I see more Volvo Amazons in junkyards (and on the street) than I do 140s, probably because the Amazon was built for 15 years versus the 140′s eight. Both cars got the pushrod version of Volvo’s sturdy— in fact, tractor-grade sturdy— B engine and were unusually safe for their times. Both were typically bought by owners who planned on keeping the cars for many decades. Still, there comes a day when a 43-year-old station wagon just isn’t worth maintaining. Here’s a ’69 wagon I found at a junkyard near my house. (Read More…)
Tag: station wagon
So, you want a small, practical wagon with a little bit of Euro flair and luxury pretensions. Unless you’re willing to mix with the rabble in a VW, what are your options? Volvo V50? Dead. Audi A3? Not much time left before it’s discontinued in the USA. Try the BMW 3-Series Wagon if you want something German.
With the my Miata now gone (sold to a friend who has given me the right of first refusal when it comes time for him to sell it), I needed a new car with a bit more practicality, and a low price tag. A quick call to my friend Vasco, who functions as Toronto’s version of our own Steve Lang, led me to the car you see above. Did I mention it’s a manual?
Every time I do a Junkyard Find with a Subaru (for example, the ’79 BRAT we saw yesterday), I mention the large numbers of other old Subarus to be found in the same yard. How many? Well, at the Denver U-Pull-&-Pay (where I found the BRAT), I decided to walk through the entire Imports section and get a photograph of every Subaru from the early 1990s or earlier. (Read More…)
The four-wheel-drive Honda Civic “Wagovan” was very popular in Colorado, and you still see them on the street around here. The front-wheel-drive version, however, is quite rare throughout North America. It was a very sensible family hauler, with its high-30s highway fuel economy and big-for-its-size cargo space, but it couldn’t compete with Chrysler’s minivans. Here’s a rare example that I spotted last week in a Denver self-service yard. (Read More…)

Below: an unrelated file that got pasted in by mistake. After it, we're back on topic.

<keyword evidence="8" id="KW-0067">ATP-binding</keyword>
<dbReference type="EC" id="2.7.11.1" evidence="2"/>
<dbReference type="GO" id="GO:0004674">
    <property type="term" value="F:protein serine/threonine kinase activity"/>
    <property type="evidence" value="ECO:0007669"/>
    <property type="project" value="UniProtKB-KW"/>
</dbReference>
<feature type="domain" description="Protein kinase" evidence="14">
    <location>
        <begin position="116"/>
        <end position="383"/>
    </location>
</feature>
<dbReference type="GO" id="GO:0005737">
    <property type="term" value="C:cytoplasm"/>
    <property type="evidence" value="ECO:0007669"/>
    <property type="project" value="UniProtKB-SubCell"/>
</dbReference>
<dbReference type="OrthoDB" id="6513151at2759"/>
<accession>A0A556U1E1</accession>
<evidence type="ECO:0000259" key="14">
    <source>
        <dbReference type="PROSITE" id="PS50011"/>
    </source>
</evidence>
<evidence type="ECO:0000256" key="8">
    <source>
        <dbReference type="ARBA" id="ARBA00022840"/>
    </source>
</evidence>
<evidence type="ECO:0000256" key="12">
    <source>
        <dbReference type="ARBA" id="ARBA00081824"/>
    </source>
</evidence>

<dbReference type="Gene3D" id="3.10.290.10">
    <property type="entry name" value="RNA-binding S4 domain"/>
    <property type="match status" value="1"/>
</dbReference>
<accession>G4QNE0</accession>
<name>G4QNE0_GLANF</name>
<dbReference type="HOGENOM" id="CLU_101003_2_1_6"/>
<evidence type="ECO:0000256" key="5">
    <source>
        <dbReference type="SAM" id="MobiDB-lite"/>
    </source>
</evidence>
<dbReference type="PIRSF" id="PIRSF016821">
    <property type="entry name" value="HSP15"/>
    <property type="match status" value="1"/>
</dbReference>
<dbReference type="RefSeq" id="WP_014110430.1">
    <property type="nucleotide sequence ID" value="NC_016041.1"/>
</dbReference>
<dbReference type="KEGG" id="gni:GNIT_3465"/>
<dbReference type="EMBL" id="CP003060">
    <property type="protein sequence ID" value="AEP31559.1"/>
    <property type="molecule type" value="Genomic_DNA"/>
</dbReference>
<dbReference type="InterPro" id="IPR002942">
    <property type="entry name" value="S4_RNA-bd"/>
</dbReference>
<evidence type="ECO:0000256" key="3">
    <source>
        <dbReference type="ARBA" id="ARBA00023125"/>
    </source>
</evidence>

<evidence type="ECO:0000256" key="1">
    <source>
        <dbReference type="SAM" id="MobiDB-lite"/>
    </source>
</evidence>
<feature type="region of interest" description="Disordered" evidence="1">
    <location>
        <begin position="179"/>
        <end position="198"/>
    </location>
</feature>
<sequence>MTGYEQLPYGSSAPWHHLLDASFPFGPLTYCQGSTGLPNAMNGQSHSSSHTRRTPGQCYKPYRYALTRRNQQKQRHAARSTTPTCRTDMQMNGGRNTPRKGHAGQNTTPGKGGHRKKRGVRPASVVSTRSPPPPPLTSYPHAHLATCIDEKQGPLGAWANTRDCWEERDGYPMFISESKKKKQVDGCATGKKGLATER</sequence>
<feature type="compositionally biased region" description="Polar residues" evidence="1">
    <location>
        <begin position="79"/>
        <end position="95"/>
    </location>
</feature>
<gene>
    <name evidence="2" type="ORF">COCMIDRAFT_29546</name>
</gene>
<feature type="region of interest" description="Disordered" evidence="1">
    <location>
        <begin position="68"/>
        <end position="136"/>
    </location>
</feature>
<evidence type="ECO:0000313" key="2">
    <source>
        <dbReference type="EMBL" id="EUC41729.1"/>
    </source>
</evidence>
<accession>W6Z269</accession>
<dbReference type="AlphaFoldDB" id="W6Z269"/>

It’s the end of our commercial week and there’s a hybrid staring you down. No, the Prius v isn’t really a commercial vehicle, but there is a good reason it’s jammed in to this week of cargo haulers: 44 miles per gallon around town. Our own Michael Karesh snagged considerable seat time at a launch event last June, but pricing hadn’t been released at that time. So how much does it cost and what’s it like to live with for a week? And most importantly, is it any good at hauling cargo instead of kids?
Volkswagen will apparently debut a “concept” version of the Passat Alltrack, a European model that shares little with our Americanized Passat sedan.
Subaru will revise their 2013 Legacy with an all-new 2.5L FB boxer engine. The 2.5GT model, with its turbocharged 2.5L engine, will die a quiet death as Subaru axes their antiquated SOHC flat-four range.
Here’s a car that you still see frequently in Colorado, both on the street and in the junkyard. You see Tercel 4WD wagons on the street here because they’re cheap, sensible winter cars and they tend to keep grinding out the hundreds of thousands of miles in their Tercelian slow-motion fashion… and you see them in the junkyard because they’re not worth enough to fix when something major finally fails. (Read More…)